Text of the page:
With the recent changes in the SAT (and to a lesser extent, the ACT), college admissions offices have been redefining guidelines for standardized test scores, with many schools no longer requiring applicants to submit SAT Subject Test scores. So what should a sophomore or junior do with that information? Are SAT Subject Tests even necessary anymore? Should you be registering for SAT Subject Tests this year? Today, we’ll be tackling some FAQs (Frequently Asked Questions) regarding these exams. Let’s start off with some basic information.
What are SAT Subject Tests?
Your parents may have known them as Achievement Tests. Your much older siblings may have called them SAT II tests. But regardless of their changing name, the 20 different SAT Subject Tests remain hour-long, multiple-choice, content-based exams designed for students who have completed the honors level of that particular subject. For example, a student who has completed Honors Biology at school may consider taking the Biology SAT (unless you’ll take AP Biology later—see below).
SAT Subject Tests are all scored out of 800, and they range in subjects as diverse as Modern Hebrew to Chemistry. As you might imagine, there are many language exams offered (nine total), and most of the language exams have both a listening portion and a reading portion.
When are they offered?
The most popular SAT Subject Tests are offered six times a year—on the same dates that the SAT is offered (Aug, Oct, Nov, Dec, May, June), so they may not be taken on the same date as the SAT. Many of the less popular tests, including ones like World History, Latin, or Japanese are offered fewer times a year. For current dates, check this link. Students should generally take them in either May or June, at the end of the academic year, to maximize their in-class preparation.
Do I need to take SAT Subject Tests to get into college?
Many schools are no longer requiring the submission of SAT Subject Tests, but what does this mean for applicants? Only a handful of schools currently require the submission of SAT Subject Test scores, including Carnegie Mellon and Harvey Mudd. Some colleges, like Tufts or Wellesley, require either the submission of ACT scores OR the SAT with two different SAT Subject Test scores. Other schools “strongly recommend” the submission of these scores (e.g., Duke and Georgetown).
Our suggestion? If you are targeting a top-50 university or liberal arts college, you should plan on taking at least two different SAT Subject Tests. Although they are not a required element of your application, they could give further proof of your readiness to take on college-level material, particularly in your intended major, and perhaps balance out a lower grade in that subject on your transcript.
Additionally, SAT Subject Tests may give you some more options come application season. Some schools, such as NYU, Brandeis University, and the University of Rochester, are allowing students to submit SAT Subject Test scores in lieu of SAT or ACT scores.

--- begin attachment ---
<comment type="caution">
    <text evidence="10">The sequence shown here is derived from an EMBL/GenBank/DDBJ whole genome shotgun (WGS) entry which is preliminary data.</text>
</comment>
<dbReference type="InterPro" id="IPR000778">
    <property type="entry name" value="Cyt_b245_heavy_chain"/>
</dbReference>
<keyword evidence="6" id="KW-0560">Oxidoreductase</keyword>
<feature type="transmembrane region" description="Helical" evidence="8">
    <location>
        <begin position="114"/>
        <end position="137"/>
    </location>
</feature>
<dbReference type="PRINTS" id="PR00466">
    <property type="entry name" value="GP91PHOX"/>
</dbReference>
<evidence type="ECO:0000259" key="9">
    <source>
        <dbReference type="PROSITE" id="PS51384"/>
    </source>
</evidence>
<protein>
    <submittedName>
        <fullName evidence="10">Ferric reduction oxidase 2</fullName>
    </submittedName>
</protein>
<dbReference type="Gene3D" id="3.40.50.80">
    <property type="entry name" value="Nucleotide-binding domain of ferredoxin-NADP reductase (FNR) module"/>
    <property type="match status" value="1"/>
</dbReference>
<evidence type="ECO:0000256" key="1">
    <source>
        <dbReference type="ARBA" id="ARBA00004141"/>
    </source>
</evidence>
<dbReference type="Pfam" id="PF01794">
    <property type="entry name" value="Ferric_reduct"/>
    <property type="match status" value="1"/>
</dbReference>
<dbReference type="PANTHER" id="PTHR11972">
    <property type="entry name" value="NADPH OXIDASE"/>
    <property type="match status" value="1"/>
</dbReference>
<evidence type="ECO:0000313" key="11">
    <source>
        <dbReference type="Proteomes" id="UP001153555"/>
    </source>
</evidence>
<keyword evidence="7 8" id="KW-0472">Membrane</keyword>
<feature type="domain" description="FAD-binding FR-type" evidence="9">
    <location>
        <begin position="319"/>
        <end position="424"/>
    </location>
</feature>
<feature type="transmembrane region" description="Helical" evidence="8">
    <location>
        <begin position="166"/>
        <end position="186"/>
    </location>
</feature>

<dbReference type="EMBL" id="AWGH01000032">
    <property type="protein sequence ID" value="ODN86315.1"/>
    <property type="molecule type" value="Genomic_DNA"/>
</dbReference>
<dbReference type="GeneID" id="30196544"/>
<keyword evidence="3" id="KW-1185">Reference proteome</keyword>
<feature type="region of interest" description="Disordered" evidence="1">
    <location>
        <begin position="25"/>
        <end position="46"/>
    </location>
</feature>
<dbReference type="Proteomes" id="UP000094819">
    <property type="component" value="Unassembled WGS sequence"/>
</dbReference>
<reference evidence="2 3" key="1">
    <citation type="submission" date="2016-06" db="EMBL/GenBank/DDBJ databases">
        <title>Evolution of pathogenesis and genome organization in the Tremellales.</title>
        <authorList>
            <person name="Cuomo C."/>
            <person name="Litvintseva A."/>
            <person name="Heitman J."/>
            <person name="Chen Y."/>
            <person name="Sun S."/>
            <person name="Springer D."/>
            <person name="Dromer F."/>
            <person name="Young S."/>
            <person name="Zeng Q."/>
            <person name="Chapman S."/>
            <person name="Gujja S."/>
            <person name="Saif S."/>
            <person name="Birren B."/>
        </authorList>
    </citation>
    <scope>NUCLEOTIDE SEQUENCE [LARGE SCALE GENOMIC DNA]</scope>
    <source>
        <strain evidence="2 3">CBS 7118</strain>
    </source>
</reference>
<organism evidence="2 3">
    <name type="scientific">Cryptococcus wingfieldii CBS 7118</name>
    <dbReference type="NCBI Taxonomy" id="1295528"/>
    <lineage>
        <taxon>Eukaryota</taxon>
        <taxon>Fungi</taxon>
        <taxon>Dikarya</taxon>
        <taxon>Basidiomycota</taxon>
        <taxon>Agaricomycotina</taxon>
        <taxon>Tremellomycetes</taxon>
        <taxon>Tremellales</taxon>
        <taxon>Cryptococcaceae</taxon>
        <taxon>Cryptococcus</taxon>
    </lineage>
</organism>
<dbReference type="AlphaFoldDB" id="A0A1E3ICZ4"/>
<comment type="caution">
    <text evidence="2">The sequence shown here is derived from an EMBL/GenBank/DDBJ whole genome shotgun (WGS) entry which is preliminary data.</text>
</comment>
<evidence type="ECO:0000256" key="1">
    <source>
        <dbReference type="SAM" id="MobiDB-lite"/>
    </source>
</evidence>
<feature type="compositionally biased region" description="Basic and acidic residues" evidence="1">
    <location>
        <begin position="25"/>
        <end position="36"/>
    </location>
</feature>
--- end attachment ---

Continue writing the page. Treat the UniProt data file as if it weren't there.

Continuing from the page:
Which ones should I take?
Our general advice for all students is to take the Math Level 2 SAT. Not only is higher level math critical to success in STEM fields, selective colleges also want all of their admitted students to be proficient in math.
After Math Level 2, students should be taking exams in the subject(s) of their academic interest. If you’re hoping to become a social science major, take the World History or the U.S. History exam. If you’re a prospective English major, signing up for the Literature SAT makes sense. If you’re going to be a Chemical Engineer when you grow up, definitely take the Chemistry SAT (and maybe even the Physics SAT).
If you’re taking an AP course, you may want to take the corresponding SAT Subject Test since you’re probably studying for the AP exam in May anyway. For example, you may want to take the World History SAT in June if you’re enrolled in AP World History, even if you have no intention of becoming a history major—you are already studying the subject; you might as well take two tests!
What kinds of scores should I aim for?
Broadly speaking, if the test is in your area of potential major and you are applying to a very selective school, you should be aiming for a 750+ on that particular exam. However, our best advice to you is to look at the percentiles. Keep in mind that many native speakers take the language exams. For example, a score of 790 out of 800 sounds very impressive. But if you earned that result on the Korean SAT, you’d only be testing higher than 42% of all test takers (for the Chinese exam, a score of 790 means that you’re only in the 48th percentile—the bottom half of all test takers!). This is why it’s often not worth it to take the Chinese or Korean SAT since high scores do not mean much in terms of percentiles.
The bottom line is that SAT Subject Tests are an important but not critical part of your college application. Like AP exams, they are another way for admissions offices to assess your mastery of certain subjects using a standardized test. Applicants to the top colleges should definitely consider taking these exams, but maintaining a high GPA and earning a great SAT or ACT score will always take precedence.